Post-exposure prophylaxis (PEP) should be considered after a known HIV infection. PEP is more than 80% effective in reducing HIV transmission through needlestick injuries. A different type of PEP is also available to protect against hepatitis B.
How Many Cases of HIV Have Resulted from Occupational Needle Injuries?
Up to 2013, there were 58 verified cases of HIV transmission to healthcare professionals in the United States, with only one since 1999. There have only ever been five confirmed cases of HIV infection in the UK as a result of a needlestick injury in a hospital environment, and none in the last 20 years. The number of persons infected with HIV as a result of an unintentional needlestick injury is estimated to be approximately 100 people worldwide.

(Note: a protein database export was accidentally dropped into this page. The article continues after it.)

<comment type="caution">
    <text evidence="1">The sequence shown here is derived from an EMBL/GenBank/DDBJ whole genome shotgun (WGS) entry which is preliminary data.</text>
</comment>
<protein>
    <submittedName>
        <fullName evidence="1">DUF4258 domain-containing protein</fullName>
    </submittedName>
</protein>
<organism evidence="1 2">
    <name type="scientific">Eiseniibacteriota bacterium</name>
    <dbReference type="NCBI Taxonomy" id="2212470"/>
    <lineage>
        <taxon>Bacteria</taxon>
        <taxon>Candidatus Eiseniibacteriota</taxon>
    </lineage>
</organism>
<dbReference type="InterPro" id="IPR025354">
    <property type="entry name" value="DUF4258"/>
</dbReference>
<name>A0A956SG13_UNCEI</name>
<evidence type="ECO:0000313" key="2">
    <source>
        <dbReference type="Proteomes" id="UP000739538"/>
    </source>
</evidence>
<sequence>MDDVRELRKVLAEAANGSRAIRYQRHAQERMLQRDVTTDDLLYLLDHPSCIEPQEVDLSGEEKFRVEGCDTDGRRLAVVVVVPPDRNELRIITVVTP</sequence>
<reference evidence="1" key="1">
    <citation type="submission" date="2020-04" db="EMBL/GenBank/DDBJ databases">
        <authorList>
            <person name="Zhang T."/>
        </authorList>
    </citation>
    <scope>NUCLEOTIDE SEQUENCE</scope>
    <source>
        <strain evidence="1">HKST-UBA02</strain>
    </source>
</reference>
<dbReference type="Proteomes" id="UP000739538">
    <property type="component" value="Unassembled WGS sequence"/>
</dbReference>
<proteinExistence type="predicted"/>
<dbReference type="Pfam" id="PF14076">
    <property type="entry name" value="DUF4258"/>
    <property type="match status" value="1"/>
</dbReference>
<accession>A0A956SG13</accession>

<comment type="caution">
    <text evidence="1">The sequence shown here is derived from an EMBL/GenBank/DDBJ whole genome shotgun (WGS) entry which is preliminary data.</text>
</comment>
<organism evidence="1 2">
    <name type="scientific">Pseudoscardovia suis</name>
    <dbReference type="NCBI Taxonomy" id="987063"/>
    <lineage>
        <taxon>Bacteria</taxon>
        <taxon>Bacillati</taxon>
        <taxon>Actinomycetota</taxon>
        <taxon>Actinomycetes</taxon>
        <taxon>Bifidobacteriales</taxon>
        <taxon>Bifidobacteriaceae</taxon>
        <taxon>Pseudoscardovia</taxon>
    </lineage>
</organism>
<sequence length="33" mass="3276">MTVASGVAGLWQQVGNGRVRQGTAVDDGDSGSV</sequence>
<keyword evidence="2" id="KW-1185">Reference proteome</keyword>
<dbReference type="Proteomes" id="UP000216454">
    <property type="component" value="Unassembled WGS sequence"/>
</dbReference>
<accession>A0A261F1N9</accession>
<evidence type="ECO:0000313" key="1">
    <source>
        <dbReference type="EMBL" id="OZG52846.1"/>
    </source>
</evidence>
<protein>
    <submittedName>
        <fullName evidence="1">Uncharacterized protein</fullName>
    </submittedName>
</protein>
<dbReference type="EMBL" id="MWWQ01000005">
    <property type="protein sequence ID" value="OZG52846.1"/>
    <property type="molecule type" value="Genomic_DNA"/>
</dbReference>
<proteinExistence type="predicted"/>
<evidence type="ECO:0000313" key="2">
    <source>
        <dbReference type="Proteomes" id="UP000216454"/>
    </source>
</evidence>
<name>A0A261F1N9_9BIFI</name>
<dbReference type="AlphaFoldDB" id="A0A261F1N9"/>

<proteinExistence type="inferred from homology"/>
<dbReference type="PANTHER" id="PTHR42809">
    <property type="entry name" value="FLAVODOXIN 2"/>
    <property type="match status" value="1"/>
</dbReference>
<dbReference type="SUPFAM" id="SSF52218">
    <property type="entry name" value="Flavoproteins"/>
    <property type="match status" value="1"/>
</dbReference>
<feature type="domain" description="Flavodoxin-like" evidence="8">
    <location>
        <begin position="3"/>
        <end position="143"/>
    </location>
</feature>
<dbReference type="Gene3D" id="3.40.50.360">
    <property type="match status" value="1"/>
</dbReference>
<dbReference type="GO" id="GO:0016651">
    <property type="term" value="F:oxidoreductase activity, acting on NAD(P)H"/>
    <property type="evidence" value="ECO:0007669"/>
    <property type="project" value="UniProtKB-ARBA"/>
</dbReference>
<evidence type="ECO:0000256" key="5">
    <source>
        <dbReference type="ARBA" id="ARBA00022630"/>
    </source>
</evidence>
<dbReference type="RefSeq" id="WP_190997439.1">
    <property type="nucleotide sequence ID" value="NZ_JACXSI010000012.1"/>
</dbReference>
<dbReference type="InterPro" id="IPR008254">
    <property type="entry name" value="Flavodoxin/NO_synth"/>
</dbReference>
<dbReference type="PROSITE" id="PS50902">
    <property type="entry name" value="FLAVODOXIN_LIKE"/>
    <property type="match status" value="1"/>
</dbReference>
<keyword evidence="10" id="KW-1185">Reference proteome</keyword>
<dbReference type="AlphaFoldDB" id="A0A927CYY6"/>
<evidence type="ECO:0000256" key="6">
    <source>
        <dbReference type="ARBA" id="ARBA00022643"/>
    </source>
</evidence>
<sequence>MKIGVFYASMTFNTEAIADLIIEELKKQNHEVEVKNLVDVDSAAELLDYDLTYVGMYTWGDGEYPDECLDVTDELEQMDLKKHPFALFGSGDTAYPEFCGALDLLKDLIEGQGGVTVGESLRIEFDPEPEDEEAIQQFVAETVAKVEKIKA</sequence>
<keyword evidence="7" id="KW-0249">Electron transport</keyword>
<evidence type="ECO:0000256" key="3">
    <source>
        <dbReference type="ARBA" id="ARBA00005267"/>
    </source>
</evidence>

What Is the Risk from Needle Stick Injuries in Healthcare Settings?
The probability of HIV transmission via a needlestick involving HIV-positive blood is estimated to be 0.23 per cent or one in 500.
However, the transmission probability reviews on which this estimate is based are mostly from the 1980s and 1990s, before antiretroviral treatment became widely available.
Because of the efficacy of HIV therapy, someone living with HIV in the UK may have no detectable virus in their blood, decreasing the risk even more. PEP is no longer recommended following occupational exposure to a source with an undetectable viral load, according to UK guidelines.
A skin puncture injury with a hollow needle in the vein or artery of an HIV-positive person with a late-stage illness and a high viral load poses the greatest risk of HIV infection to healthcare personnel. Sharps Directive of the European Union, enacted in 2013, establishes safeguards for healthcare workers.